Early Platinum G3s with Revision A ROMs do not support slave devices on their IDE controllers, limiting them to one device per bus (normally one optical drive and one hard disk).

Blue and White G3s

The Power Macintosh G3 (Blue and White) series, introduced in January 1999, was a totally new design. The first new Power Mac model after the release of the iMac, it used a novel new enclosure with the logic board on the "door", which swung down onto the desk for easy access. (This case style was also used on all Power Macintosh G4 models except for the Cube). These models used the new copper-based PowerPC G3 CPUs made by IBM, which used about 1/4 the power of the Motorola versions. 300, 350, 400, and 450 MHz versions were made. The logic board had four PCI slots: three 64-bit 33 MHz slots, and one 32-bit 66 MHz slot dedicated for the graphics card, an ATI Rage 128 with 16 MB SGRAM. Four RAM slots accepted PC100 SDRAM modules, allowing for a maximum of 1 GB of SDRAM, running on a 100 MHz bus. The onboard IDE was upgraded to Ultra ATA/33, but SCSI was no longer present, having been replaced by two FireWire ports, a new standard (IEEE1394) running at 400 Mbit/s (50 Mbit/s). The serial ports were gone, too, having given way to two USB 1.1 ports, as implemented already in the iMac G3. The ADB port remained, as did the option for an internal modem. 100Base-TX Ethernet was now standard, and audio was moved back to the logic board. Zip remained as an option, and some configurations included a DVD-ROM drive and a DVD-Video decoder daughtercard for the graphics card, allowing hardware-assisted DVD video playback. The blue-and-white Power Mac G3 was the first Power Mac with the "New World" architecture based on Open Firmware, as well as the first Mac without onboard SCSI since it was introduced on the Mac Plus. Initially, many buyers chose to buy the older platinum G3s instead, in order to maintain compatibility with existing peripherals.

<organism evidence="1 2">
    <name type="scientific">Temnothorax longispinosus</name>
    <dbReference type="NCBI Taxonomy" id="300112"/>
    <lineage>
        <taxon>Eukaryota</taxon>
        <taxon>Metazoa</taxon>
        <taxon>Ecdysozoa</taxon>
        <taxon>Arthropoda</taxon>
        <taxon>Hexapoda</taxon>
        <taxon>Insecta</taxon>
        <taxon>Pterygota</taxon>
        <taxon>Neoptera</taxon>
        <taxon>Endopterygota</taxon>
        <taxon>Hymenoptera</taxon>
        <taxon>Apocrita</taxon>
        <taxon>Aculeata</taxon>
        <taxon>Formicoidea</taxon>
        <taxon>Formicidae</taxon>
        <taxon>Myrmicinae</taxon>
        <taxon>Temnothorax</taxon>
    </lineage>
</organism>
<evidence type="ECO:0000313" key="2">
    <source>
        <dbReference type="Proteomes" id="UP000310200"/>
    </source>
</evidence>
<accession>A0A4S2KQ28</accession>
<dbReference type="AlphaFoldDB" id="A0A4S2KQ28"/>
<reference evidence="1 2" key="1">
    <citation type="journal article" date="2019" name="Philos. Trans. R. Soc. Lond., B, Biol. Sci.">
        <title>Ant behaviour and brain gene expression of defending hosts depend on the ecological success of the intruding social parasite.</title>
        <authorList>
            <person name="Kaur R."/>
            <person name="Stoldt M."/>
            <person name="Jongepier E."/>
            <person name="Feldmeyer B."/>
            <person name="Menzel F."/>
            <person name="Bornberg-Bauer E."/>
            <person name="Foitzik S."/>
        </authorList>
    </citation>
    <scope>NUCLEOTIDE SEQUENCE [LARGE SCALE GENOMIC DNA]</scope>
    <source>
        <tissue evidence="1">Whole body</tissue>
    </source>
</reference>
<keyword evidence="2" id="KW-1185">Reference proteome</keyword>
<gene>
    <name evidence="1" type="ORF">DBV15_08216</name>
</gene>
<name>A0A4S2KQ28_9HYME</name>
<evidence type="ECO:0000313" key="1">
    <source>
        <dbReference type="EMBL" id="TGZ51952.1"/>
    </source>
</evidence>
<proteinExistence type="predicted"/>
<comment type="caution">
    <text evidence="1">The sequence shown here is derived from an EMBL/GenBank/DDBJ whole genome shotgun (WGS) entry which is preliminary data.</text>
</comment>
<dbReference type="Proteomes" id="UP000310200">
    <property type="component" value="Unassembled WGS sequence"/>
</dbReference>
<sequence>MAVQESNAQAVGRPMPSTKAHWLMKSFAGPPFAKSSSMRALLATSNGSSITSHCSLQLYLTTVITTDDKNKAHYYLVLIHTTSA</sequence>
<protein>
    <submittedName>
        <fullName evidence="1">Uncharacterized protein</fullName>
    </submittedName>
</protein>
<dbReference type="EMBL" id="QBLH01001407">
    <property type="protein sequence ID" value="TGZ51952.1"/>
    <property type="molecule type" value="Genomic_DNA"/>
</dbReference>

Early blue and white G3s had IDE controller problems, which make it impossible to connect two hard drives and prevent the use of most hard disk drives produced after them. (Using newer drives in those units results in massive data transmission errors.) The "Rev B" units have a corrected IDE controller which allows two hard disks, and works flawlessly with any drive, within the 28-bit LBA constraint. The Rev B units ship with a hard disk bracket designed for two drives and also have an updated graphics card.

External links

fr:Power Macintosh G3 Desktop fr:Power Macintosh G3 Minitour fr:Power Macintosh G3 Tout-en-un fr:Power Macintosh G3 (Bleu et Blanc)